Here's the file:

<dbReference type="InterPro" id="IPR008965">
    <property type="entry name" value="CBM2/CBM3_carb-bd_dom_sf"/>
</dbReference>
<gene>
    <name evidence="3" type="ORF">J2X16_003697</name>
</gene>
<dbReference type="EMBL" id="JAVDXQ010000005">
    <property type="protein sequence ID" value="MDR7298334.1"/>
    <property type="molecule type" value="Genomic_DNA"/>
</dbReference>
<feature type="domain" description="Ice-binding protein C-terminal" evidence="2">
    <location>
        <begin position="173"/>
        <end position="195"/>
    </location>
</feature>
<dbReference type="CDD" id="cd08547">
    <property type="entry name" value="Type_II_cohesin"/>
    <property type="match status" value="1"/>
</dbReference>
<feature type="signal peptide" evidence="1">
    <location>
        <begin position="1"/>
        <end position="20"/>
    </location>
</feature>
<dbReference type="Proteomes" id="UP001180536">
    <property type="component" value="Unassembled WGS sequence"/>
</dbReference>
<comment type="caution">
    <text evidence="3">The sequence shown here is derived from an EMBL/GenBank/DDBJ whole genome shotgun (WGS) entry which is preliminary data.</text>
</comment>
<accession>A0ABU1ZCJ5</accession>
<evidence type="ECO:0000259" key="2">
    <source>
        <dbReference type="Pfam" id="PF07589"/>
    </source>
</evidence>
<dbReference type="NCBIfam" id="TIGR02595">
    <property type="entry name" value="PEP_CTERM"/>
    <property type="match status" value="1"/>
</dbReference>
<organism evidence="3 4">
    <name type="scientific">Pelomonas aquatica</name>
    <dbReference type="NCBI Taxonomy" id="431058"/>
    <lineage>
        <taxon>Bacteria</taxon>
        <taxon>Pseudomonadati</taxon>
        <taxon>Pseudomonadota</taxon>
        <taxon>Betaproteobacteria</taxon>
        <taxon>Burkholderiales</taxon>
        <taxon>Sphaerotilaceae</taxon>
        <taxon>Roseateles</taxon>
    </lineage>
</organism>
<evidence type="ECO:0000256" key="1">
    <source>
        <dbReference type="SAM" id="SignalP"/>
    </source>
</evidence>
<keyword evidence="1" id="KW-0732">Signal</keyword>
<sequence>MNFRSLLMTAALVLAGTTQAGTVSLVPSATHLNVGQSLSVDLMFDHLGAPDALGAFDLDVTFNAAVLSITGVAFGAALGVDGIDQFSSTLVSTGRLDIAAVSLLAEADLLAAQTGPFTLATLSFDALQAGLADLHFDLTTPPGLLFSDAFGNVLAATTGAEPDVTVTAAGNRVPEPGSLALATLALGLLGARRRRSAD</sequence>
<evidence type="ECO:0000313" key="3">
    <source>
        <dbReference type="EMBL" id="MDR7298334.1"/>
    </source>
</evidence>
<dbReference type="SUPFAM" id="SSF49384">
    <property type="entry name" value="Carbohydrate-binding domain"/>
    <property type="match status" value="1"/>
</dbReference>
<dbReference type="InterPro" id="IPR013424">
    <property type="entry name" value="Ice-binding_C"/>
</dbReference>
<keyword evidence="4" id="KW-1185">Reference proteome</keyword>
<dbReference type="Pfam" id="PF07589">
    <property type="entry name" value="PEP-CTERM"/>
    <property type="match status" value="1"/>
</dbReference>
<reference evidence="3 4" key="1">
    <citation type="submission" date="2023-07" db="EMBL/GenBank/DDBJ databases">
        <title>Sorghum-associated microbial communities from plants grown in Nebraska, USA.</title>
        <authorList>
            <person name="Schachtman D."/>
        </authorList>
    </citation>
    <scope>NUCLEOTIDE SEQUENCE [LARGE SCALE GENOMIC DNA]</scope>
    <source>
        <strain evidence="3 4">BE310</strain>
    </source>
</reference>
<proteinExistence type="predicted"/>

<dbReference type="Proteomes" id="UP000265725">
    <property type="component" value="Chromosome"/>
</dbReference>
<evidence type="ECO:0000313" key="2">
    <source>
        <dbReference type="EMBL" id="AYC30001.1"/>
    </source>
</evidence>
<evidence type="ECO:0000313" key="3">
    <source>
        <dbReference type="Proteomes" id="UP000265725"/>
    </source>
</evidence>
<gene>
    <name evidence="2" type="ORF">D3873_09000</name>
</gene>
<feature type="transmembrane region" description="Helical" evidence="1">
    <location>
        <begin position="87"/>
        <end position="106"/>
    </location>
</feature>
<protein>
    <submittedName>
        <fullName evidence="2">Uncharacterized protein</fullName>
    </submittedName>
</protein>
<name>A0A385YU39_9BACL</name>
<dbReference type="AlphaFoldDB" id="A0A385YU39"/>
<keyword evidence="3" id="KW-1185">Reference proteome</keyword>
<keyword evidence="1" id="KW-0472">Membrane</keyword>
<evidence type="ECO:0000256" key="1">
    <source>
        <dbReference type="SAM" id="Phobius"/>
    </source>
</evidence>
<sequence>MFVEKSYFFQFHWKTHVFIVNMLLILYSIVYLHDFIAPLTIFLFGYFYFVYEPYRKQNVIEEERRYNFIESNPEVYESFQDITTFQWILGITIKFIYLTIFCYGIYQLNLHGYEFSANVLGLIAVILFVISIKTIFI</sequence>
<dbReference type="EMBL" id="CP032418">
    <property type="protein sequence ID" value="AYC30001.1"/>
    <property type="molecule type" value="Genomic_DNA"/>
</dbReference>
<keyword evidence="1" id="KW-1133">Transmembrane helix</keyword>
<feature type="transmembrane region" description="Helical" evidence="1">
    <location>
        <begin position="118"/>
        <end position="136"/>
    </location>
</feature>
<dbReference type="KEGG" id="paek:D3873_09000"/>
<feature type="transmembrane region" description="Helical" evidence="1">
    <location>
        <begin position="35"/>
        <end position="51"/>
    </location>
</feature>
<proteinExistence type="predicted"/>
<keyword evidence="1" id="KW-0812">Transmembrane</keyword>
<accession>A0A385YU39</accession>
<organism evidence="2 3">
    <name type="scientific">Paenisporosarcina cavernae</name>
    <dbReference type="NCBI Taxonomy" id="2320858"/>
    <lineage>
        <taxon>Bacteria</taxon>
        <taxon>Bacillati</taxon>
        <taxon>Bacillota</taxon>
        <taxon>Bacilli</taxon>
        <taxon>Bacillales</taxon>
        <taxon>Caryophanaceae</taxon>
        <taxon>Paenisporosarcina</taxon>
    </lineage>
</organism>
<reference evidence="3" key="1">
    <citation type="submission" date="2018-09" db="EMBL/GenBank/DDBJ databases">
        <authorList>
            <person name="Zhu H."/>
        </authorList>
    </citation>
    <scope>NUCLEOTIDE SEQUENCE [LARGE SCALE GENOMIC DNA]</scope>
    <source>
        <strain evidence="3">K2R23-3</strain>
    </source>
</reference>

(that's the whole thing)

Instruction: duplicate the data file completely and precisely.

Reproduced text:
<dbReference type="InterPro" id="IPR008965">
    <property type="entry name" value="CBM2/CBM3_carb-bd_dom_sf"/>
</dbReference>
<gene>
    <name evidence="3" type="ORF">J2X16_003697</name>
</gene>
<dbReference type="EMBL" id="JAVDXQ010000005">
    <property type="protein sequence ID" value="MDR7298334.1"/>
    <property type="molecule type" value="Genomic_DNA"/>
</dbReference>
<feature type="domain" description="Ice-binding protein C-terminal" evidence="2">
    <location>
        <begin position="173"/>
        <end position="195"/>
    </location>
</feature>
<dbReference type="CDD" id="cd08547">
    <property type="entry name" value="Type_II_cohesin"/>
    <property type="match status" value="1"/>
</dbReference>
<feature type="signal peptide" evidence="1">
    <location>
        <begin position="1"/>
        <end position="20"/>
    </location>
</feature>
<dbReference type="Proteomes" id="UP001180536">
    <property type="component" value="Unassembled WGS sequence"/>
</dbReference>
<comment type="caution">
    <text evidence="3">The sequence shown here is derived from an EMBL/GenBank/DDBJ whole genome shotgun (WGS) entry which is preliminary data.</text>
</comment>
<accession>A0ABU1ZCJ5</accession>
<evidence type="ECO:0000259" key="2">
    <source>
        <dbReference type="Pfam" id="PF07589"/>
    </source>
</evidence>
<dbReference type="NCBIfam" id="TIGR02595">
    <property type="entry name" value="PEP_CTERM"/>
    <property type="match status" value="1"/>
</dbReference>
<organism evidence="3 4">
    <name type="scientific">Pelomonas aquatica</name>
    <dbReference type="NCBI Taxonomy" id="431058"/>
    <lineage>
        <taxon>Bacteria</taxon>
        <taxon>Pseudomonadati</taxon>
        <taxon>Pseudomonadota</taxon>
        <taxon>Betaproteobacteria</taxon>
        <taxon>Burkholderiales</taxon>
        <taxon>Sphaerotilaceae</taxon>
        <taxon>Roseateles</taxon>
    </lineage>
</organism>
<evidence type="ECO:0000256" key="1">
    <source>
        <dbReference type="SAM" id="SignalP"/>
    </source>
</evidence>
<keyword evidence="1" id="KW-0732">Signal</keyword>
<sequence>MNFRSLLMTAALVLAGTTQAGTVSLVPSATHLNVGQSLSVDLMFDHLGAPDALGAFDLDVTFNAAVLSITGVAFGAALGVDGIDQFSSTLVSTGRLDIAAVSLLAEADLLAAQTGPFTLATLSFDALQAGLADLHFDLTTPPGLLFSDAFGNVLAATTGAEPDVTVTAAGNRVPEPGSLALATLALGLLGARRRRSAD</sequence>
<evidence type="ECO:0000313" key="3">
    <source>
        <dbReference type="EMBL" id="MDR7298334.1"/>
    </source>
</evidence>
<dbReference type="SUPFAM" id="SSF49384">
    <property type="entry name" value="Carbohydrate-binding domain"/>
    <property type="match status" value="1"/>
</dbReference>
<dbReference type="InterPro" id="IPR013424">
    <property type="entry name" value="Ice-binding_C"/>
</dbReference>
<keyword evidence="4" id="KW-1185">Reference proteome</keyword>
<dbReference type="Pfam" id="PF07589">
    <property type="entry name" value="PEP-CTERM"/>
    <property type="match status" value="1"/>
</dbReference>
<reference evidence="3 4" key="1">
    <citation type="submission" date="2023-07" db="EMBL/GenBank/DDBJ databases">
        <title>Sorghum-associated microbial communities from plants grown in Nebraska, USA.</title>
        <authorList>
            <person name="Schachtman D."/>
        </authorList>
    </citation>
    <scope>NUCLEOTIDE SEQUENCE [LARGE SCALE GENOMIC DNA]</scope>
    <source>
        <strain evidence="3 4">BE310</strain>
    </source>
</reference>
<proteinExistence type="predicted"/>

<dbReference type="Proteomes" id="UP000265725">
    <property type="component" value="Chromosome"/>
</dbReference>
<evidence type="ECO:0000313" key="2">
    <source>
        <dbReference type="EMBL" id="AYC30001.1"/>
    </source>
</evidence>
<evidence type="ECO:0000313" key="3">
    <source>
        <dbReference type="Proteomes" id="UP000265725"/>
    </source>
</evidence>
<gene>
    <name evidence="2" type="ORF">D3873_09000</name>
</gene>
<feature type="transmembrane region" description="Helical" evidence="1">
    <location>
        <begin position="87"/>
        <end position="106"/>
    </location>
</feature>
<protein>
    <submittedName>
        <fullName evidence="2">Uncharacterized protein</fullName>
    </submittedName>
</protein>
<name>A0A385YU39_9BACL</name>
<dbReference type="AlphaFoldDB" id="A0A385YU39"/>
<keyword evidence="3" id="KW-1185">Reference proteome</keyword>
<keyword evidence="1" id="KW-0472">Membrane</keyword>
<evidence type="ECO:0000256" key="1">
    <source>
        <dbReference type="SAM" id="Phobius"/>
    </source>
</evidence>
<sequence>MFVEKSYFFQFHWKTHVFIVNMLLILYSIVYLHDFIAPLTIFLFGYFYFVYEPYRKQNVIEEERRYNFIESNPEVYESFQDITTFQWILGITIKFIYLTIFCYGIYQLNLHGYEFSANVLGLIAVILFVISIKTIFI</sequence>
<dbReference type="EMBL" id="CP032418">
    <property type="protein sequence ID" value="AYC30001.1"/>
    <property type="molecule type" value="Genomic_DNA"/>
</dbReference>
<keyword evidence="1" id="KW-1133">Transmembrane helix</keyword>
<feature type="transmembrane region" description="Helical" evidence="1">
    <location>
        <begin position="118"/>
        <end position="136"/>
    </location>
</feature>
<dbReference type="KEGG" id="paek:D3873_09000"/>
<feature type="transmembrane region" description="Helical" evidence="1">
    <location>
        <begin position="35"/>
        <end position="51"/>
    </location>
</feature>
<proteinExistence type="predicted"/>
<keyword evidence="1" id="KW-0812">Transmembrane</keyword>
<accession>A0A385YU39</accession>
<organism evidence="2 3">
    <name type="scientific">Paenisporosarcina cavernae</name>
    <dbReference type="NCBI Taxonomy" id="2320858"/>
    <lineage>
        <taxon>Bacteria</taxon>
        <taxon>Bacillati</taxon>
        <taxon>Bacillota</taxon>
        <taxon>Bacilli</taxon>
        <taxon>Bacillales</taxon>
        <taxon>Caryophanaceae</taxon>
        <taxon>Paenisporosarcina</taxon>
    </lineage>
</organism>
<reference evidence="3" key="1">
    <citation type="submission" date="2018-09" db="EMBL/GenBank/DDBJ databases">
        <authorList>
            <person name="Zhu H."/>
        </authorList>
    </citation>
    <scope>NUCLEOTIDE SEQUENCE [LARGE SCALE GENOMIC DNA]</scope>
    <source>
        <strain evidence="3">K2R23-3</strain>
    </source>
</reference>